1. Dementia – The ‘Silent Killer’
The medical literature defines dementia as the progressive decline in cognitive abilities associated with mental impairment that alters at least two of the following functions:
- Thought processing
Most people consider dementia to be a disease by itself. In fact, the term “dementia” refers to symptoms of weakening brain functions, caused by an underlying disease or traumatic injury to the head. The degree of damage and severity of symptoms in patients with dementia vary significantly, which is the reason behind the relative diagnostic challenges that doctors face when dealing with this issue.
Termed as the ‘silent killer’, dementia typically worsens slowly over the years. The progression is typically irreversible, until the brain stops functioning and dementia patients start to experience pain, behavioural abnormalities, and physical injuries such as fractures. In our earlier articles, we covered the signs and symptoms of dementia, causes of dementia, home care guide for dementia patients, nutrition for dementia patients and family activities that could help to stimulate brain function of a dementia loved one.
In this article, we will discuss how to improve the quality of life for dementia patients and their caregivers through palliative care. This aspect of care is often overlooked, due to the relatively long progression of the disease and the general difficulty in expressing pain and care needs by dementia patients.
2. Why is palliative care necessary for dementia patients?
2.1. Despite long progression time, dementia is in fact a terminal illness
According to research, a common misconception exists in Singapore that dementia is not a terminal condition. People often live with Alzheimer’s disease and other forms of dementia conditions for many years after first diagnosis, making it difficult to think of these conditions as terminal illnesses. However, the irreversible nature of the condition means that at some point, the brain will fail to function, resulting in fatality.
Due to this misconception, dementia patients often do not receive palliative care early on. Doctors might not recommend palliative treatment until advanced stages. Family members might not feel the necessity for palliative care until pain and other physical symptoms turn severe and persist. At this stage, palliative care plays the role of reducing sufferings rather than improving patient’s quality of life. A better approach to dementia care therefore is to seek palliative care for dementia patients as early as possible, from the time of diagnosis, for the purpose of truly improving the well-being of dementia patients.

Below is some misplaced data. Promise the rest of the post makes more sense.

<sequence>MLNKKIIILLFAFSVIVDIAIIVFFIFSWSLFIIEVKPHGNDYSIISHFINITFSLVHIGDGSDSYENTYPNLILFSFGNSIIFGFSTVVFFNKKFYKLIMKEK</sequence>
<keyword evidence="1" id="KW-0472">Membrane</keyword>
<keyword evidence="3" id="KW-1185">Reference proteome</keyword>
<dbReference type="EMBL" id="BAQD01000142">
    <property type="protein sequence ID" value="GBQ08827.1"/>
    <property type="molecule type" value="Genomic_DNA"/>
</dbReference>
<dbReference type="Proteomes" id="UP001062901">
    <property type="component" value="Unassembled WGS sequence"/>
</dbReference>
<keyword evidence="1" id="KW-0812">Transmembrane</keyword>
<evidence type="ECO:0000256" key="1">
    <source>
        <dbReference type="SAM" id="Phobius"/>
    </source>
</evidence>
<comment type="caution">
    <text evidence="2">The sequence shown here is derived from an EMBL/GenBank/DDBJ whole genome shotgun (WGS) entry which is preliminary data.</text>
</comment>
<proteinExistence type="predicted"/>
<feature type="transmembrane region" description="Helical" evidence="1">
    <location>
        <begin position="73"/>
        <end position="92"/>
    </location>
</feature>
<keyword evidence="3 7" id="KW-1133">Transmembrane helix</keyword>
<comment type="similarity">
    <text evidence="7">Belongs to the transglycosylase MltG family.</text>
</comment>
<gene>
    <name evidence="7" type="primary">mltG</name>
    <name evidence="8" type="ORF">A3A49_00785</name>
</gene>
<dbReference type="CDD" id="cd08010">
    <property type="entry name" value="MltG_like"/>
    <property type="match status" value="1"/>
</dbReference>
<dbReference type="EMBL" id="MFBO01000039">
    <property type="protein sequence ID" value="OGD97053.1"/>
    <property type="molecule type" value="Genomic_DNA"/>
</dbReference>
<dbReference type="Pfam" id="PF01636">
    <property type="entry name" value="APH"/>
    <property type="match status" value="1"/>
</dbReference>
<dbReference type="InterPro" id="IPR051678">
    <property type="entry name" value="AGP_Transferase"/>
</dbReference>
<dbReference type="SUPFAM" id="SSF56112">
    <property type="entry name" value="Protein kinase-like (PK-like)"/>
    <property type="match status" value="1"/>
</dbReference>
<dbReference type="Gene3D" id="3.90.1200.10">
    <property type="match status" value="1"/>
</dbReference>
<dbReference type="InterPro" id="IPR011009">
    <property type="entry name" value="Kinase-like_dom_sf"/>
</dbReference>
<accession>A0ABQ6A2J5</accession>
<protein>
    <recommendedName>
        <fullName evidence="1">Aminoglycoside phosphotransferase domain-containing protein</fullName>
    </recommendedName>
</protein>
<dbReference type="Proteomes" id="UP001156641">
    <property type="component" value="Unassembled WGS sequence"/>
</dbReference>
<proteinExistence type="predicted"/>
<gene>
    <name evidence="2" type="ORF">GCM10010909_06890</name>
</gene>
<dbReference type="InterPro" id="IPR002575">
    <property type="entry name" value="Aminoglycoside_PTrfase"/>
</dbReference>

2.2. Dementia’s unpredictable symptoms
One of the negative aspects of dementia is the unpredictable progression of symptoms. The patient could have mild symptoms for years, only to develop incapacitating signs the next year. When such debilitating signs and symptoms develop, the patient will undoubtedly need the help of palliative care professionals who will attend to their fast changing and diverse needs.
For example, someone with Alzheimer’s disease progressing into final stage may experience below signs and symptoms:
- The inability to move around without the aid of others
- Unclear communication or inability to speak
- Requiring the help of other people to perform daily tasks, such as eating and self-care
- Having trouble with swallowing and eating food
The symptoms can happen simultaneously or independently. For family members, the dramatic impact of seeing a loved one suddenly unable to swallow food or move around will definitely compromise the quality of care you provide. In such cases, the experience of the palliative care team will be of great help to assess the situation and address these symptoms.
2.3. The need for care among dementia caregivers themselves
According to a study by Alzheimer’s Disease Association of Singapore, more than 27% of caregivers who care for a dementia patient at home feel burdened and stressed often. The study also revealed that “support from family, relatives & friends to aid in your caregiving role” was among the top 3 needs of dementia caregivers in Singapore. In fact, the prolonged care period, often at home to keep your loved one close, can make caregiving for dementia patients highly emotionally and physically stressful, especially among caregivers who have to juggle work, family and caregiving.
One of the principles of palliative care is to improve the well-being of not just the patients, but also their families. The high demand for support to dementia caregivers makes palliative care by professionals relevant, ideally before caregivers experience burnout or are in dire need for support. Palliative care team can also help caregivers deal with unpredictable care scenarios and plan ahead care options for their loved one. To learn more about palliative care approach and its benefits, check out our in-depth articles on palliative treatment here.